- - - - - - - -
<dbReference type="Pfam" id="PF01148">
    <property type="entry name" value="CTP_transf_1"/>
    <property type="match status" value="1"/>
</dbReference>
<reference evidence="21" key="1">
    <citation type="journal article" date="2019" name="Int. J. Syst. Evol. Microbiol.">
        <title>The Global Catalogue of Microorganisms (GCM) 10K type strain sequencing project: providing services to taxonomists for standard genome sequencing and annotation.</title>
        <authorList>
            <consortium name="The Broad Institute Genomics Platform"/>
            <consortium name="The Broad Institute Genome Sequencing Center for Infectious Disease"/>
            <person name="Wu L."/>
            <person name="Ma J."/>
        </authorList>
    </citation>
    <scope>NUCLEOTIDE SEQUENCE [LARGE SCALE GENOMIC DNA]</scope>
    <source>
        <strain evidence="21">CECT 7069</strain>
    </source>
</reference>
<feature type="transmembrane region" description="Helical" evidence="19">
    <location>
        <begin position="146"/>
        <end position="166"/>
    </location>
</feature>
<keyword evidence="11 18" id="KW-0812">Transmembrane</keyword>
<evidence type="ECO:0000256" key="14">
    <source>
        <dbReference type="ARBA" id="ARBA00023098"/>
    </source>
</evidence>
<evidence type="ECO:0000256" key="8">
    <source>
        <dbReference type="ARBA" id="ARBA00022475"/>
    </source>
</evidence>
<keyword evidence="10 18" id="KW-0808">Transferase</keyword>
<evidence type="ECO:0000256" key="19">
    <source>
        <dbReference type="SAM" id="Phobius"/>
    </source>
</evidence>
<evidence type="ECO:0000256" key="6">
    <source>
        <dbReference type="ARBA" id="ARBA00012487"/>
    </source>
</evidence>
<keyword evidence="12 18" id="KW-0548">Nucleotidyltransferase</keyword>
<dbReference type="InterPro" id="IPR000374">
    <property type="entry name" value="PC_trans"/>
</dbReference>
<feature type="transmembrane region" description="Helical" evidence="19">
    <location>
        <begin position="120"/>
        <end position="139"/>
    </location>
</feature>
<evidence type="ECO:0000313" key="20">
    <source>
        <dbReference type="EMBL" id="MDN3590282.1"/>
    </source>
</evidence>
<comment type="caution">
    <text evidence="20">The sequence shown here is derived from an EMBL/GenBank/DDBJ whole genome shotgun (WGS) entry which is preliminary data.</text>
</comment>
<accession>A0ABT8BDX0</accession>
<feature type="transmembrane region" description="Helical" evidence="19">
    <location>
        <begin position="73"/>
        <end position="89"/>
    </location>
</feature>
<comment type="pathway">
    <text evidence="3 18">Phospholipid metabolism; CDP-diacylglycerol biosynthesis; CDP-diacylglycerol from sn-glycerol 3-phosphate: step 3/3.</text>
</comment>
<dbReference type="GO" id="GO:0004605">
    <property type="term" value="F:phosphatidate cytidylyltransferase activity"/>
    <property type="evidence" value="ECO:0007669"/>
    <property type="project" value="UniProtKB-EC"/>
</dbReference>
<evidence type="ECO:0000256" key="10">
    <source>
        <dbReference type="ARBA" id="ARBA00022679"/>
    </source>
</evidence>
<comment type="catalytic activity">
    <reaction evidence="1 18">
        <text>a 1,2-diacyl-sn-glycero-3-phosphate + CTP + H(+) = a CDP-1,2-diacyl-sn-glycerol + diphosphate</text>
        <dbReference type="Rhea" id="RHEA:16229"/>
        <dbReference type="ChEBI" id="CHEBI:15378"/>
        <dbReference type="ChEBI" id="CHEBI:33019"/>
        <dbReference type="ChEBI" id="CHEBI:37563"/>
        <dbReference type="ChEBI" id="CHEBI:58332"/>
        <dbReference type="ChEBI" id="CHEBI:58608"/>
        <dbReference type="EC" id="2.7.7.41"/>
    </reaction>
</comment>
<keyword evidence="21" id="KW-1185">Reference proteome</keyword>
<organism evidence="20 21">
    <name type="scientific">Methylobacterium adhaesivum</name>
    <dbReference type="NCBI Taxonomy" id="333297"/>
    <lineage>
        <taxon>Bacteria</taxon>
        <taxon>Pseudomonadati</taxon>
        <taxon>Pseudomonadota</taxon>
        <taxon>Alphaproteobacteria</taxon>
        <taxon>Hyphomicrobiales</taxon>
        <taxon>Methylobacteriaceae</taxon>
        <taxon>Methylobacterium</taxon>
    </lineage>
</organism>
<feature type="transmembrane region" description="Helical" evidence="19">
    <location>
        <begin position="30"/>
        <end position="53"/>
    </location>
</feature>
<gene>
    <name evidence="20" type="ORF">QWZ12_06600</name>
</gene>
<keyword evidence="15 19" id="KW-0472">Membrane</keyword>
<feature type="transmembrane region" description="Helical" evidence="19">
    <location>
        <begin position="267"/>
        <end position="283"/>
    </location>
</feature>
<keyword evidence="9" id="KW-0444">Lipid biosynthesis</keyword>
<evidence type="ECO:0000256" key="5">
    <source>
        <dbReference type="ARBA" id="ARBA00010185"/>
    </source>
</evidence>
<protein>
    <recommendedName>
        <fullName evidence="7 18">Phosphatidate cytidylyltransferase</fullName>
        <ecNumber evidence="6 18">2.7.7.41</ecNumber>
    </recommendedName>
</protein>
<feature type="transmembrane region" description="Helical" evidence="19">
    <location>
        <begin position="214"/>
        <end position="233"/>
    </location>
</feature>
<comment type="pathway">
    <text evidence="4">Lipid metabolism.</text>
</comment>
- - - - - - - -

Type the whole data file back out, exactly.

<dbReference type="Pfam" id="PF01148">
    <property type="entry name" value="CTP_transf_1"/>
    <property type="match status" value="1"/>
</dbReference>
<reference evidence="21" key="1">
    <citation type="journal article" date="2019" name="Int. J. Syst. Evol. Microbiol.">
        <title>The Global Catalogue of Microorganisms (GCM) 10K type strain sequencing project: providing services to taxonomists for standard genome sequencing and annotation.</title>
        <authorList>
            <consortium name="The Broad Institute Genomics Platform"/>
            <consortium name="The Broad Institute Genome Sequencing Center for Infectious Disease"/>
            <person name="Wu L."/>
            <person name="Ma J."/>
        </authorList>
    </citation>
    <scope>NUCLEOTIDE SEQUENCE [LARGE SCALE GENOMIC DNA]</scope>
    <source>
        <strain evidence="21">CECT 7069</strain>
    </source>
</reference>
<feature type="transmembrane region" description="Helical" evidence="19">
    <location>
        <begin position="146"/>
        <end position="166"/>
    </location>
</feature>
<keyword evidence="11 18" id="KW-0812">Transmembrane</keyword>
<evidence type="ECO:0000256" key="14">
    <source>
        <dbReference type="ARBA" id="ARBA00023098"/>
    </source>
</evidence>
<evidence type="ECO:0000256" key="8">
    <source>
        <dbReference type="ARBA" id="ARBA00022475"/>
    </source>
</evidence>
<keyword evidence="10 18" id="KW-0808">Transferase</keyword>
<evidence type="ECO:0000256" key="19">
    <source>
        <dbReference type="SAM" id="Phobius"/>
    </source>
</evidence>
<evidence type="ECO:0000256" key="6">
    <source>
        <dbReference type="ARBA" id="ARBA00012487"/>
    </source>
</evidence>
<keyword evidence="12 18" id="KW-0548">Nucleotidyltransferase</keyword>
<dbReference type="InterPro" id="IPR000374">
    <property type="entry name" value="PC_trans"/>
</dbReference>
<feature type="transmembrane region" description="Helical" evidence="19">
    <location>
        <begin position="120"/>
        <end position="139"/>
    </location>
</feature>
<evidence type="ECO:0000313" key="20">
    <source>
        <dbReference type="EMBL" id="MDN3590282.1"/>
    </source>
</evidence>
<comment type="caution">
    <text evidence="20">The sequence shown here is derived from an EMBL/GenBank/DDBJ whole genome shotgun (WGS) entry which is preliminary data.</text>
</comment>
<accession>A0ABT8BDX0</accession>
<feature type="transmembrane region" description="Helical" evidence="19">
    <location>
        <begin position="73"/>
        <end position="89"/>
    </location>
</feature>
<comment type="pathway">
    <text evidence="3 18">Phospholipid metabolism; CDP-diacylglycerol biosynthesis; CDP-diacylglycerol from sn-glycerol 3-phosphate: step 3/3.</text>
</comment>
<dbReference type="GO" id="GO:0004605">
    <property type="term" value="F:phosphatidate cytidylyltransferase activity"/>
    <property type="evidence" value="ECO:0007669"/>
    <property type="project" value="UniProtKB-EC"/>
</dbReference>
<evidence type="ECO:0000256" key="10">
    <source>
        <dbReference type="ARBA" id="ARBA00022679"/>
    </source>
</evidence>
<comment type="catalytic activity">
    <reaction evidence="1 18">
        <text>a 1,2-diacyl-sn-glycero-3-phosphate + CTP + H(+) = a CDP-1,2-diacyl-sn-glycerol + diphosphate</text>
        <dbReference type="Rhea" id="RHEA:16229"/>
        <dbReference type="ChEBI" id="CHEBI:15378"/>
        <dbReference type="ChEBI" id="CHEBI:33019"/>
        <dbReference type="ChEBI" id="CHEBI:37563"/>
        <dbReference type="ChEBI" id="CHEBI:58332"/>
        <dbReference type="ChEBI" id="CHEBI:58608"/>
        <dbReference type="EC" id="2.7.7.41"/>
    </reaction>
</comment>
<keyword evidence="21" id="KW-1185">Reference proteome</keyword>
<organism evidence="20 21">
    <name type="scientific">Methylobacterium adhaesivum</name>
    <dbReference type="NCBI Taxonomy" id="333297"/>
    <lineage>
        <taxon>Bacteria</taxon>
        <taxon>Pseudomonadati</taxon>
        <taxon>Pseudomonadota</taxon>
        <taxon>Alphaproteobacteria</taxon>
        <taxon>Hyphomicrobiales</taxon>
        <taxon>Methylobacteriaceae</taxon>
        <taxon>Methylobacterium</taxon>
    </lineage>
</organism>
<feature type="transmembrane region" description="Helical" evidence="19">
    <location>
        <begin position="30"/>
        <end position="53"/>
    </location>
</feature>
<gene>
    <name evidence="20" type="ORF">QWZ12_06600</name>
</gene>
<keyword evidence="15 19" id="KW-0472">Membrane</keyword>
<feature type="transmembrane region" description="Helical" evidence="19">
    <location>
        <begin position="267"/>
        <end position="283"/>
    </location>
</feature>
<keyword evidence="9" id="KW-0444">Lipid biosynthesis</keyword>
<evidence type="ECO:0000256" key="5">
    <source>
        <dbReference type="ARBA" id="ARBA00010185"/>
    </source>
</evidence>
<protein>
    <recommendedName>
        <fullName evidence="7 18">Phosphatidate cytidylyltransferase</fullName>
        <ecNumber evidence="6 18">2.7.7.41</ecNumber>
    </recommendedName>
</protein>
<feature type="transmembrane region" description="Helical" evidence="19">
    <location>
        <begin position="214"/>
        <end position="233"/>
    </location>
</feature>
<comment type="pathway">
    <text evidence="4">Lipid metabolism.</text>
</comment>